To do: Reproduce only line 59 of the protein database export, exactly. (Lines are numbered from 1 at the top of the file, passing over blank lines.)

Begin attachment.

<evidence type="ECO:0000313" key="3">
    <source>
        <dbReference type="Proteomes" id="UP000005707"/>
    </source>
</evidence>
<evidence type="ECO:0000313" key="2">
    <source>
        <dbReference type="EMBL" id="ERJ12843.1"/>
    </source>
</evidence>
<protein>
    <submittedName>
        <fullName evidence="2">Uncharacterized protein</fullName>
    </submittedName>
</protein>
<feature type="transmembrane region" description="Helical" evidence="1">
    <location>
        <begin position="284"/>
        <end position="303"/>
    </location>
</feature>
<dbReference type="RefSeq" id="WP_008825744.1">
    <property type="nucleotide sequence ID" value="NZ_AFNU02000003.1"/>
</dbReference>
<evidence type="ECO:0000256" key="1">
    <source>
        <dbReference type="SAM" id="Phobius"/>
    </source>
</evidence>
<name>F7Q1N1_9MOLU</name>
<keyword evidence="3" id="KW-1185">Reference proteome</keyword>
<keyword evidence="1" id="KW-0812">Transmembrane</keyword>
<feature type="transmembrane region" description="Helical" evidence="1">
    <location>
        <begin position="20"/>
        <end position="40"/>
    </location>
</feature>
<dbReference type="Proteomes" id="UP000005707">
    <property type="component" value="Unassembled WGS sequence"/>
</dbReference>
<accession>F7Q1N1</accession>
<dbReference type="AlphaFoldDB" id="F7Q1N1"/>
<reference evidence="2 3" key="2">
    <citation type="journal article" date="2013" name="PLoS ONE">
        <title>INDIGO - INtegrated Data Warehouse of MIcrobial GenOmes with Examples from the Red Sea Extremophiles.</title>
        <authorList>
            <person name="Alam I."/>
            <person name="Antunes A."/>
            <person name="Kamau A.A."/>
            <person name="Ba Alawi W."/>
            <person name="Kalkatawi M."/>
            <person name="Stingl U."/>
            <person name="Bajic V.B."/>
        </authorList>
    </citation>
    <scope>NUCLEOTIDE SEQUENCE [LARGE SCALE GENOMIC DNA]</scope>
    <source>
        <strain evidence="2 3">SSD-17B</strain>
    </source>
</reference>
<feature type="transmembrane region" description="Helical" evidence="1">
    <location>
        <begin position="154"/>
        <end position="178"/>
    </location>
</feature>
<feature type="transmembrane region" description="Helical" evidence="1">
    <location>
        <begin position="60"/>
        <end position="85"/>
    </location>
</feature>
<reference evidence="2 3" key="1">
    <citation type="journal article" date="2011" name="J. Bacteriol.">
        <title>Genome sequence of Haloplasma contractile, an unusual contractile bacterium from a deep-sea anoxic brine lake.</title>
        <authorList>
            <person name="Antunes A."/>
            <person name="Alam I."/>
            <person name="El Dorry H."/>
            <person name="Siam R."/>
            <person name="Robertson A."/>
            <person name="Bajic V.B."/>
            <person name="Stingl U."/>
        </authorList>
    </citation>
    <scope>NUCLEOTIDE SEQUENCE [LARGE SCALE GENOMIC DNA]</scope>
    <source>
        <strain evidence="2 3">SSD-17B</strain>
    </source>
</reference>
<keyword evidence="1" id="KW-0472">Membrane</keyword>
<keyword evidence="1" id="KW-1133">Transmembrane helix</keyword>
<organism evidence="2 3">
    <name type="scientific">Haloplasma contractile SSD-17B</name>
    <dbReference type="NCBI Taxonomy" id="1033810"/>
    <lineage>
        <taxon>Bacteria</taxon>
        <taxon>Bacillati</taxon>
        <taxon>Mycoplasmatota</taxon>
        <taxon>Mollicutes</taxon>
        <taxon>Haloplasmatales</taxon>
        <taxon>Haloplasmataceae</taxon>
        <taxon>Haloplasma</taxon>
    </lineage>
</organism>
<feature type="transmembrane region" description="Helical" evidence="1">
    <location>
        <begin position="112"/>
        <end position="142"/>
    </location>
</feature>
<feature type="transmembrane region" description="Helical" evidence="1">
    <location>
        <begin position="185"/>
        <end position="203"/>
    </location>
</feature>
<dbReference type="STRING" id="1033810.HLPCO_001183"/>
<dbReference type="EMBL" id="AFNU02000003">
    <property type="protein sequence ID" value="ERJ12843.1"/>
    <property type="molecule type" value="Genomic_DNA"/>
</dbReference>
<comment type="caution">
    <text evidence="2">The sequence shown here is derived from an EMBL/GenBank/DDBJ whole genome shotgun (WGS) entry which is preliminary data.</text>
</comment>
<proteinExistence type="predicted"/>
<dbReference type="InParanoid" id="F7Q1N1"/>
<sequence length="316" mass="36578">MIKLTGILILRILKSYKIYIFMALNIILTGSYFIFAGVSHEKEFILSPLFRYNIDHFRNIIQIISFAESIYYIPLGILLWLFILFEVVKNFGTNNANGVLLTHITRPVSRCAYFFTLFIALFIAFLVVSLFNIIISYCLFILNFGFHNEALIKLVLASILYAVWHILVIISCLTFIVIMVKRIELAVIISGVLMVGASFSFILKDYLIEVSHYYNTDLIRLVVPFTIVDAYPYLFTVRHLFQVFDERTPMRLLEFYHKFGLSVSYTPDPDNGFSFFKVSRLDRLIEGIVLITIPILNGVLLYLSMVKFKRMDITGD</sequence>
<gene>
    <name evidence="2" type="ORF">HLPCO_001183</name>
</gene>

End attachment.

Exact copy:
        <strain evidence="2 3">SSD-17B</strain>